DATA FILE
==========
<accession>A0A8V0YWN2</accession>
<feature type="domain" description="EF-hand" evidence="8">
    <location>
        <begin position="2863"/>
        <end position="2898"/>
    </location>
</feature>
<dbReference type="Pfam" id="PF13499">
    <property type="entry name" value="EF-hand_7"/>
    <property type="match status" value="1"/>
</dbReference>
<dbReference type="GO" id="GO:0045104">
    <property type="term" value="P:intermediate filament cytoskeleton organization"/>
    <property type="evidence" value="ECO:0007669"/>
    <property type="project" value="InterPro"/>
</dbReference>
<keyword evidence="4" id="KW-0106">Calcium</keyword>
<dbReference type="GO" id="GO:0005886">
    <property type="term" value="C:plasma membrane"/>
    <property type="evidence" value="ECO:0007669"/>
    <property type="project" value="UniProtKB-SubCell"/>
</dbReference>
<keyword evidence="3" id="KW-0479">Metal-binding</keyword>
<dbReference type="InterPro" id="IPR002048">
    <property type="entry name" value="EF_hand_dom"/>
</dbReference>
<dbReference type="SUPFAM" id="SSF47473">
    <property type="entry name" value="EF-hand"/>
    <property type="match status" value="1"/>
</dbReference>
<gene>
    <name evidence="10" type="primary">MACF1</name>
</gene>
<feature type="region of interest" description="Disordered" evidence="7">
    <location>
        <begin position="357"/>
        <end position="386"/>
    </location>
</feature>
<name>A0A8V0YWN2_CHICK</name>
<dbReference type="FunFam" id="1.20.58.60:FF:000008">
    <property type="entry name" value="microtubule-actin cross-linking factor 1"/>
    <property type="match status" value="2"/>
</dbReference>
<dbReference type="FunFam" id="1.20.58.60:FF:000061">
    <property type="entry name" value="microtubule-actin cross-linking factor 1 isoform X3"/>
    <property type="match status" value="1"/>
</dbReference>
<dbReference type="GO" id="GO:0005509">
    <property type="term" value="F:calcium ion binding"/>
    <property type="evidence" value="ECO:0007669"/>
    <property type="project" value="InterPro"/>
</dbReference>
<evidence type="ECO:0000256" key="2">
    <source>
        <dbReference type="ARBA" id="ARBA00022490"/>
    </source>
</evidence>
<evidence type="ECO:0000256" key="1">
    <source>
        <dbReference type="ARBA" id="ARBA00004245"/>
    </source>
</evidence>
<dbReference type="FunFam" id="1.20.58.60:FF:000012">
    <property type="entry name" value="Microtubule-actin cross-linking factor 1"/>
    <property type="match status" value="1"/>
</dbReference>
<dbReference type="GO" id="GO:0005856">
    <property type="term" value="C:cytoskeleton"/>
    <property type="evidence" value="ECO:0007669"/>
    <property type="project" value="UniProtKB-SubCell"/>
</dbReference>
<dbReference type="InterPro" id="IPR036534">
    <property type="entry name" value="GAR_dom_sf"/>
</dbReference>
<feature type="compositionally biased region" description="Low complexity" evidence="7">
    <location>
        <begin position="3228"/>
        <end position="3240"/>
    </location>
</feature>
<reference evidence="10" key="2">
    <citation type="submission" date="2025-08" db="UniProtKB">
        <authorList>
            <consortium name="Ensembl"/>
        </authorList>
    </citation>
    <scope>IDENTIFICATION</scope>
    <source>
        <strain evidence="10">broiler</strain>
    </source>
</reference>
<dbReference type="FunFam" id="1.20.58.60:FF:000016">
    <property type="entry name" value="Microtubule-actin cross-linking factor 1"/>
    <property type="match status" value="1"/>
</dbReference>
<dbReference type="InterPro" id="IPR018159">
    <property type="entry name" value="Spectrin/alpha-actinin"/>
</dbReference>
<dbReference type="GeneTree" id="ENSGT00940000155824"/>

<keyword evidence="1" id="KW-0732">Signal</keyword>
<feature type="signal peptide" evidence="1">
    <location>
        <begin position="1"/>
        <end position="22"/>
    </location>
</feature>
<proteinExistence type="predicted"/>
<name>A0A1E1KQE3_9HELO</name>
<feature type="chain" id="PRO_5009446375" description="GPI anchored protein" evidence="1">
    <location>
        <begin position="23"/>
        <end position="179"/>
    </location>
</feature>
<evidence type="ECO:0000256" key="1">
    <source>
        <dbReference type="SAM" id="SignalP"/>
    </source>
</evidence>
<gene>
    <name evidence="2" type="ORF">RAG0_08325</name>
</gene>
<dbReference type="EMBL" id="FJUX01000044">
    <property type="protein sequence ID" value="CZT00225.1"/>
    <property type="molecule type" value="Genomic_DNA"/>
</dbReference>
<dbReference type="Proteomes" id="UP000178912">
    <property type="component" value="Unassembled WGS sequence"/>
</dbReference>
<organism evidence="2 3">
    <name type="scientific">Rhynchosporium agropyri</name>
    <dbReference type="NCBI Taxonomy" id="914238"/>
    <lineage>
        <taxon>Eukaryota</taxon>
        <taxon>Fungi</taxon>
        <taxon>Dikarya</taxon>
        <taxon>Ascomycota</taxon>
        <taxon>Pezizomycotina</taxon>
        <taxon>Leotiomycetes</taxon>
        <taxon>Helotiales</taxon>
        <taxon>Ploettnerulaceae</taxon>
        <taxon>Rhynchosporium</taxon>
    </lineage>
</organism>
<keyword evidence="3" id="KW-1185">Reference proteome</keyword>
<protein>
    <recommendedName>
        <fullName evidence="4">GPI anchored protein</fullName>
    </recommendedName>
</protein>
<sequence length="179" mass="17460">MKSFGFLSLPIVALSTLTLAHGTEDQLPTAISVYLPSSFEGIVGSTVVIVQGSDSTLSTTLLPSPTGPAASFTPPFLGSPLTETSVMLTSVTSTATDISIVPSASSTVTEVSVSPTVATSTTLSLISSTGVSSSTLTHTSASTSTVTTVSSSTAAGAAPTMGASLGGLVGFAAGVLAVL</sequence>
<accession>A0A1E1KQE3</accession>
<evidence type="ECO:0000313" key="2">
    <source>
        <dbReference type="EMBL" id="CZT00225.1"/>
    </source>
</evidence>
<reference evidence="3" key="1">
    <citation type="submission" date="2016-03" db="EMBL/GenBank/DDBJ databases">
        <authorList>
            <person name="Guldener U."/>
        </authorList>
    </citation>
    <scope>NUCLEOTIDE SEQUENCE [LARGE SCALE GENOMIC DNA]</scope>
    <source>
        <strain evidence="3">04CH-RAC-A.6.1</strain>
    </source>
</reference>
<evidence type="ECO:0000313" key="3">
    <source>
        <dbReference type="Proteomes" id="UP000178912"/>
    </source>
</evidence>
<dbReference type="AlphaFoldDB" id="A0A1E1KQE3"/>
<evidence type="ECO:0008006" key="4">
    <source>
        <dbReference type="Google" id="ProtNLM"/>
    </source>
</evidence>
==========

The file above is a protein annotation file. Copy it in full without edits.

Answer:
<accession>A0A8V0YWN2</accession>
<feature type="domain" description="EF-hand" evidence="8">
    <location>
        <begin position="2863"/>
        <end position="2898"/>
    </location>
</feature>
<dbReference type="Pfam" id="PF13499">
    <property type="entry name" value="EF-hand_7"/>
    <property type="match status" value="1"/>
</dbReference>
<dbReference type="GO" id="GO:0045104">
    <property type="term" value="P:intermediate filament cytoskeleton organization"/>
    <property type="evidence" value="ECO:0007669"/>
    <property type="project" value="InterPro"/>
</dbReference>
<keyword evidence="4" id="KW-0106">Calcium</keyword>
<dbReference type="GO" id="GO:0005886">
    <property type="term" value="C:plasma membrane"/>
    <property type="evidence" value="ECO:0007669"/>
    <property type="project" value="UniProtKB-SubCell"/>
</dbReference>
<keyword evidence="3" id="KW-0479">Metal-binding</keyword>
<dbReference type="InterPro" id="IPR002048">
    <property type="entry name" value="EF_hand_dom"/>
</dbReference>
<dbReference type="SUPFAM" id="SSF47473">
    <property type="entry name" value="EF-hand"/>
    <property type="match status" value="1"/>
</dbReference>
<gene>
    <name evidence="10" type="primary">MACF1</name>
</gene>
<feature type="region of interest" description="Disordered" evidence="7">
    <location>
        <begin position="357"/>
        <end position="386"/>
    </location>
</feature>
<name>A0A8V0YWN2_CHICK</name>
<dbReference type="FunFam" id="1.20.58.60:FF:000008">
    <property type="entry name" value="microtubule-actin cross-linking factor 1"/>
    <property type="match status" value="2"/>
</dbReference>
<dbReference type="FunFam" id="1.20.58.60:FF:000061">
    <property type="entry name" value="microtubule-actin cross-linking factor 1 isoform X3"/>
    <property type="match status" value="1"/>
</dbReference>
<dbReference type="GO" id="GO:0005509">
    <property type="term" value="F:calcium ion binding"/>
    <property type="evidence" value="ECO:0007669"/>
    <property type="project" value="InterPro"/>
</dbReference>
<evidence type="ECO:0000256" key="2">
    <source>
        <dbReference type="ARBA" id="ARBA00022490"/>
    </source>
</evidence>
<evidence type="ECO:0000256" key="1">
    <source>
        <dbReference type="ARBA" id="ARBA00004245"/>
    </source>
</evidence>
<dbReference type="FunFam" id="1.20.58.60:FF:000012">
    <property type="entry name" value="Microtubule-actin cross-linking factor 1"/>
    <property type="match status" value="1"/>
</dbReference>
<dbReference type="GO" id="GO:0005856">
    <property type="term" value="C:cytoskeleton"/>
    <property type="evidence" value="ECO:0007669"/>
    <property type="project" value="UniProtKB-SubCell"/>
</dbReference>
<dbReference type="InterPro" id="IPR036534">
    <property type="entry name" value="GAR_dom_sf"/>
</dbReference>
<feature type="compositionally biased region" description="Low complexity" evidence="7">
    <location>
        <begin position="3228"/>
        <end position="3240"/>
    </location>
</feature>
<reference evidence="10" key="2">
    <citation type="submission" date="2025-08" db="UniProtKB">
        <authorList>
            <consortium name="Ensembl"/>
        </authorList>
    </citation>
    <scope>IDENTIFICATION</scope>
    <source>
        <strain evidence="10">broiler</strain>
    </source>
</reference>
<dbReference type="FunFam" id="1.20.58.60:FF:000016">
    <property type="entry name" value="Microtubule-actin cross-linking factor 1"/>
    <property type="match status" value="1"/>
</dbReference>
<dbReference type="InterPro" id="IPR018159">
    <property type="entry name" value="Spectrin/alpha-actinin"/>
</dbReference>
<dbReference type="GeneTree" id="ENSGT00940000155824"/>

<keyword evidence="1" id="KW-0732">Signal</keyword>
<feature type="signal peptide" evidence="1">
    <location>
        <begin position="1"/>
        <end position="22"/>
    </location>
</feature>
<proteinExistence type="predicted"/>
<name>A0A1E1KQE3_9HELO</name>
<feature type="chain" id="PRO_5009446375" description="GPI anchored protein" evidence="1">
    <location>
        <begin position="23"/>
        <end position="179"/>
    </location>
</feature>
<evidence type="ECO:0000256" key="1">
    <source>
        <dbReference type="SAM" id="SignalP"/>
    </source>
</evidence>
<gene>
    <name evidence="2" type="ORF">RAG0_08325</name>
</gene>
<dbReference type="EMBL" id="FJUX01000044">
    <property type="protein sequence ID" value="CZT00225.1"/>
    <property type="molecule type" value="Genomic_DNA"/>
</dbReference>
<dbReference type="Proteomes" id="UP000178912">
    <property type="component" value="Unassembled WGS sequence"/>
</dbReference>
<organism evidence="2 3">
    <name type="scientific">Rhynchosporium agropyri</name>
    <dbReference type="NCBI Taxonomy" id="914238"/>
    <lineage>
        <taxon>Eukaryota</taxon>
        <taxon>Fungi</taxon>
        <taxon>Dikarya</taxon>
        <taxon>Ascomycota</taxon>
        <taxon>Pezizomycotina</taxon>
        <taxon>Leotiomycetes</taxon>
        <taxon>Helotiales</taxon>
        <taxon>Ploettnerulaceae</taxon>
        <taxon>Rhynchosporium</taxon>
    </lineage>
</organism>
<keyword evidence="3" id="KW-1185">Reference proteome</keyword>
<protein>
    <recommendedName>
        <fullName evidence="4">GPI anchored protein</fullName>
    </recommendedName>
</protein>
<sequence length="179" mass="17460">MKSFGFLSLPIVALSTLTLAHGTEDQLPTAISVYLPSSFEGIVGSTVVIVQGSDSTLSTTLLPSPTGPAASFTPPFLGSPLTETSVMLTSVTSTATDISIVPSASSTVTEVSVSPTVATSTTLSLISSTGVSSSTLTHTSASTSTVTTVSSSTAAGAAPTMGASLGGLVGFAAGVLAVL</sequence>
<accession>A0A1E1KQE3</accession>
<evidence type="ECO:0000313" key="2">
    <source>
        <dbReference type="EMBL" id="CZT00225.1"/>
    </source>
</evidence>
<reference evidence="3" key="1">
    <citation type="submission" date="2016-03" db="EMBL/GenBank/DDBJ databases">
        <authorList>
            <person name="Guldener U."/>
        </authorList>
    </citation>
    <scope>NUCLEOTIDE SEQUENCE [LARGE SCALE GENOMIC DNA]</scope>
    <source>
        <strain evidence="3">04CH-RAC-A.6.1</strain>
    </source>
</reference>
<evidence type="ECO:0000313" key="3">
    <source>
        <dbReference type="Proteomes" id="UP000178912"/>
    </source>
</evidence>
<dbReference type="AlphaFoldDB" id="A0A1E1KQE3"/>
<evidence type="ECO:0008006" key="4">
    <source>
        <dbReference type="Google" id="ProtNLM"/>
    </source>
</evidence>